The new revolutionary regime in Iran took control on his departure. It was at first a coalition, but as time progressed clearly a regime of Islamist supremacists united in the desire to create a totally Islamist state was in place. The transitional regime was itself overthrown and those former revolutionaries who supported a democratic or socialist course for the country were quickly arrested.

All power was soon given over to the Grand Ayatollah, Imam Ruhollah Khomeini. Iran was now nominally a republic (resembling that of United States!--a lefthanded complement that the Iranians could never acknowledge). It was, however, a sham, created to give a figleaf of popular authority to religious autocracy, even if some of its institutions were nominally democratic.

The powers that be in the West, in particular President Jimmy Carter, could not make heads or tails out of the new regime. They looked at it through the lens of the long struggle with the Soviets and it fit none of their preconceived notions. It wasn't communistic or socialist, which pleased them somewhat; nevertheless, they had no comprehension that with the Khomeini regime a new, or perhaps a resurrected ancient, enemy of the West was arising. Every attempt by Carter and his cohorts to reach out to the new regime failed for reasons clear to us now but bewildering to them.

In short, the Iranian revolutionaries took their faith absolutely literally and made every decision on that basis. And Jimmy Carter and his crew, who only nominally understood their own Christian faith, could not understand this new Islamic mindset that confronted them.

They did not comprehend what the goals of the regime were: in short, that the Islamists who now ruled Iran wanted nothing less than the overthrow of Western style democracy everywhere and its replacement by absolutist Islamic teachings and Islamic law in the Shiite tradition.

The Iranian fundamentalists, for their part, looked at the world under the impression that God Himself wanted them to destroy the West and could not themselves understand anything about Western life that could be viewed positively, as 'freedom', to them, meant only 'freedom to sin'. This mutual lack of comprehension led to endless blundering in the days ahead.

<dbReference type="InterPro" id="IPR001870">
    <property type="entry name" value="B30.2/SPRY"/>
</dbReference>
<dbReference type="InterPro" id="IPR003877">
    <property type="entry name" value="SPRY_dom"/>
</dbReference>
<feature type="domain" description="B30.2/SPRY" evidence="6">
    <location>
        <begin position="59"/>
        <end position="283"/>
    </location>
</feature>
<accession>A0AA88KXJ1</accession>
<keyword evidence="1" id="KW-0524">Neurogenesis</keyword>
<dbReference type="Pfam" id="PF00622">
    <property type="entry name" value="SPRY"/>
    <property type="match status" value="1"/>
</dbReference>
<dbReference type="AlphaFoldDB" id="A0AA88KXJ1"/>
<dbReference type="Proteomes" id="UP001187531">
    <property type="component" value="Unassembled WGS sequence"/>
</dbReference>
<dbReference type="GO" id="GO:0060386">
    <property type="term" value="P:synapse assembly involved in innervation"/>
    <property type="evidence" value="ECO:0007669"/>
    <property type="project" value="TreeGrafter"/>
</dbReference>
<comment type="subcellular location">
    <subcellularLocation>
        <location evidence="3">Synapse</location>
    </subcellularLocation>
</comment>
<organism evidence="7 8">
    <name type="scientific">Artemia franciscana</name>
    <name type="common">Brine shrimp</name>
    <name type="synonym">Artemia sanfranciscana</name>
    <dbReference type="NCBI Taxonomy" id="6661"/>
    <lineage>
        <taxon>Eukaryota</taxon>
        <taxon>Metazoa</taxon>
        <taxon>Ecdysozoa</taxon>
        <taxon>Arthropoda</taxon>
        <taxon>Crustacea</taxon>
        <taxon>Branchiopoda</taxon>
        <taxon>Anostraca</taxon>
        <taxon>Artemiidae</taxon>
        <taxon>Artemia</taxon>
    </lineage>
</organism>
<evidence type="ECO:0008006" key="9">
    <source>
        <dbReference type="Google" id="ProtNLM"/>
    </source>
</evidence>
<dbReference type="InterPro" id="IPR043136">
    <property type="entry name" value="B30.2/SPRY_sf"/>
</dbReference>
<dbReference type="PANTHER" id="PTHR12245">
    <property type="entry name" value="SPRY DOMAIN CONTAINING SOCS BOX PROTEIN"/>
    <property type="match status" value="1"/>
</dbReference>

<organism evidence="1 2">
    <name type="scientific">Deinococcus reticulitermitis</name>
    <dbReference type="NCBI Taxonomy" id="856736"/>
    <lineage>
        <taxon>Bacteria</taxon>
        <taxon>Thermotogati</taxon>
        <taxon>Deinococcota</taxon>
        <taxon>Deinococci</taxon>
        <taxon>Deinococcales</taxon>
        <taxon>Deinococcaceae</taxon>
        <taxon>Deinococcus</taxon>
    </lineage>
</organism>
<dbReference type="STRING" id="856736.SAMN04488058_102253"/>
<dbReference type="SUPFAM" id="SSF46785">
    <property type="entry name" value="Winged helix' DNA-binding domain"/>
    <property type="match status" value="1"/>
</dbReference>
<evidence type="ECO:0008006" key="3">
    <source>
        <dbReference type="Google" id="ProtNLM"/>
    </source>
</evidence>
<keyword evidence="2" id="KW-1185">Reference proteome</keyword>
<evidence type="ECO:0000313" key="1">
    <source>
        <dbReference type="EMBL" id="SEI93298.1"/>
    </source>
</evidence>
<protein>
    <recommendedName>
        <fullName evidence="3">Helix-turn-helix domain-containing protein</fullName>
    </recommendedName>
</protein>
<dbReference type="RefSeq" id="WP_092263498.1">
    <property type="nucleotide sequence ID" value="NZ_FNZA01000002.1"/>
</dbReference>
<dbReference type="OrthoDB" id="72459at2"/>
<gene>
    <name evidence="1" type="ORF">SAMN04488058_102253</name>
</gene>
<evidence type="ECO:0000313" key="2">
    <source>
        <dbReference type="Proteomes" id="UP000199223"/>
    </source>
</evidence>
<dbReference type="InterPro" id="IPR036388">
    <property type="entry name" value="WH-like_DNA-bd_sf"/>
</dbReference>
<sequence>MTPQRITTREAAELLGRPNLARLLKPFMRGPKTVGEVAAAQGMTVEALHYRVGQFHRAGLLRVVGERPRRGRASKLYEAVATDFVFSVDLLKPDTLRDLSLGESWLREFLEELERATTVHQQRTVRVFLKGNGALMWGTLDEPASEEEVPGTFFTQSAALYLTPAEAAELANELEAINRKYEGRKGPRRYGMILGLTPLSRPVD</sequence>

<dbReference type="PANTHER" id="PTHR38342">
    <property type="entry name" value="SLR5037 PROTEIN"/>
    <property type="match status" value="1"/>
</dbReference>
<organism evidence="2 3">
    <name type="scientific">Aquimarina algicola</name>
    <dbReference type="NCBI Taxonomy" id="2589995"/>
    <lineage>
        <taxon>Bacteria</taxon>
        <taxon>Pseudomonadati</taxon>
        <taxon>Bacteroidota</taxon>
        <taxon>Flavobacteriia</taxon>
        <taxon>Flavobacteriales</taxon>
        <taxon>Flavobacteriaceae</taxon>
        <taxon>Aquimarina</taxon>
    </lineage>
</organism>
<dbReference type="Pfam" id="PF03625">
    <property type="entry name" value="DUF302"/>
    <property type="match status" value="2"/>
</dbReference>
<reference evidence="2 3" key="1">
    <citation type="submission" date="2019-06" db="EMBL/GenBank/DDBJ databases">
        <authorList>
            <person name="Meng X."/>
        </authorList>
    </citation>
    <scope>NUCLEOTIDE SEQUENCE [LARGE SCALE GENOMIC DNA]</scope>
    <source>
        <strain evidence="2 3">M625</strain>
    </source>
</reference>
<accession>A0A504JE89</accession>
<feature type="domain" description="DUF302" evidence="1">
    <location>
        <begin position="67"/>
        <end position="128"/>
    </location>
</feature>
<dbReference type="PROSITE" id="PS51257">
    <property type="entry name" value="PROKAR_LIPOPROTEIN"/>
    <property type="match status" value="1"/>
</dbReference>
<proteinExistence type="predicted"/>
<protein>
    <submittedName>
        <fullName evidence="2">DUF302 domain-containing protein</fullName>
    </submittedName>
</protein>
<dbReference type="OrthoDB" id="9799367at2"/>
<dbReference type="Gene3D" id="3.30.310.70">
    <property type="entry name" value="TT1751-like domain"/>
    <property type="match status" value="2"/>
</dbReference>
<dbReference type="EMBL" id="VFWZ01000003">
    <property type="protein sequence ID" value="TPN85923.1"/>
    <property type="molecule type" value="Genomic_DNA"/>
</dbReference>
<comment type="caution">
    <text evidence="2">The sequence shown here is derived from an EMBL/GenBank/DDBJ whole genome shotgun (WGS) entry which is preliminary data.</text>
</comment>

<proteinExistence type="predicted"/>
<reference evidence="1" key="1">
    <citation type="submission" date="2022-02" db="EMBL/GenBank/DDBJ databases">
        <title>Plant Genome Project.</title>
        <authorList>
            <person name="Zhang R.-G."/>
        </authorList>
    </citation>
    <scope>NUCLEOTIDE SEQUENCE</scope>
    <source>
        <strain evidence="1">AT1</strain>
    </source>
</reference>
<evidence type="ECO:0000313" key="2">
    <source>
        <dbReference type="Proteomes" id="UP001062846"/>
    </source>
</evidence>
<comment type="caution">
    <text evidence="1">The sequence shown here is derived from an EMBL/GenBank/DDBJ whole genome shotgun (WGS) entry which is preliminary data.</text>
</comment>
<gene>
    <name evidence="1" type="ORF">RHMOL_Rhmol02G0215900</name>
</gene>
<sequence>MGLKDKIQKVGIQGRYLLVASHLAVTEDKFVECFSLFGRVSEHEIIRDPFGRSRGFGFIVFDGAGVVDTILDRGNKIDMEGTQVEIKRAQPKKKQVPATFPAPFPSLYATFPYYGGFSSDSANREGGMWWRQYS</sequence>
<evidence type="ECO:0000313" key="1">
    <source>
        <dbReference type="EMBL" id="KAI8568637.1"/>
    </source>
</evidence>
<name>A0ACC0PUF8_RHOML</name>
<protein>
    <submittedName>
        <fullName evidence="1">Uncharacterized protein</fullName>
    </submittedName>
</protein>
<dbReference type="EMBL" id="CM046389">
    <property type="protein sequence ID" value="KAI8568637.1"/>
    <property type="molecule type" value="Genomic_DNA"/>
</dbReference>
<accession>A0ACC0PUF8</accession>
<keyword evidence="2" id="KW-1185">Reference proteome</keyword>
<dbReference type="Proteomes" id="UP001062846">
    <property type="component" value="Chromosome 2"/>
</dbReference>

C. The Hostage Crisis

The United States got a forewarning of what was to come during the revolution of February 1979, when students briefly occupied the US embassy. That occupation ended quickly; the students were expelled by government forces intent on keeping some sort of Western structure to their nation.

As a consequence of this incident, the US reduced its personnel footprint in Iran to an absolute minimum, but still there remained on the order of fifty or so diplomatic personnel on station in Iran. They remained in place as the Carter administration desired to have a continuous source of information and intelligence on developments in Iran–a not irrational choice, given the entirely new developments that Iran was currently undergoing. However, of the three CIA officers in place, none spoke Farsi.

On November 4, 1979, the embassy was again occupied by a mob of several hundred students. The US diplomatic personnel, as well as a handful of US citizens who were in the embassy on business, were taken hostage; many were paraded blindfolded before a mob and television cameras in what is today an indelible image of American humiliation.

Carter and his administration was already reeling from post-Vietnam self-doubt, "stagflation" (a combination of inflationary monetary policies and low growth stemming from overtaxation) and a national lassitude and loss of faith in the American mission that is now known as "The Malaise". Carter and his team were confounded by the challenge before them.

For the first few weeks following the taking of the hostages, it appeared likely that a diplomatic solution could be found. Most of the women and African American hostages were freed early on; one other was freed in July 1980 after he fell ill. The remaining 52 hostages remained in Iranian custody in various conditions of torment (at worst) or harassment and deliberate annoyance (at best) for the whole of the 444 day crisis.

A series of negotiations were undertaken, and they had a pattern: an Iranian diplomat would suggest this or that solution, Carter would agree with it, plans would move forward... and then, at the last minute, the Ayatollah Khomeini would veto the deal. Then two weeks later, the cycle would renew itself. And Carter kept falling for it, like Charlie Brown attempting to boot Lucy's football.

D. The Bear In The Woods: The Soviet Factor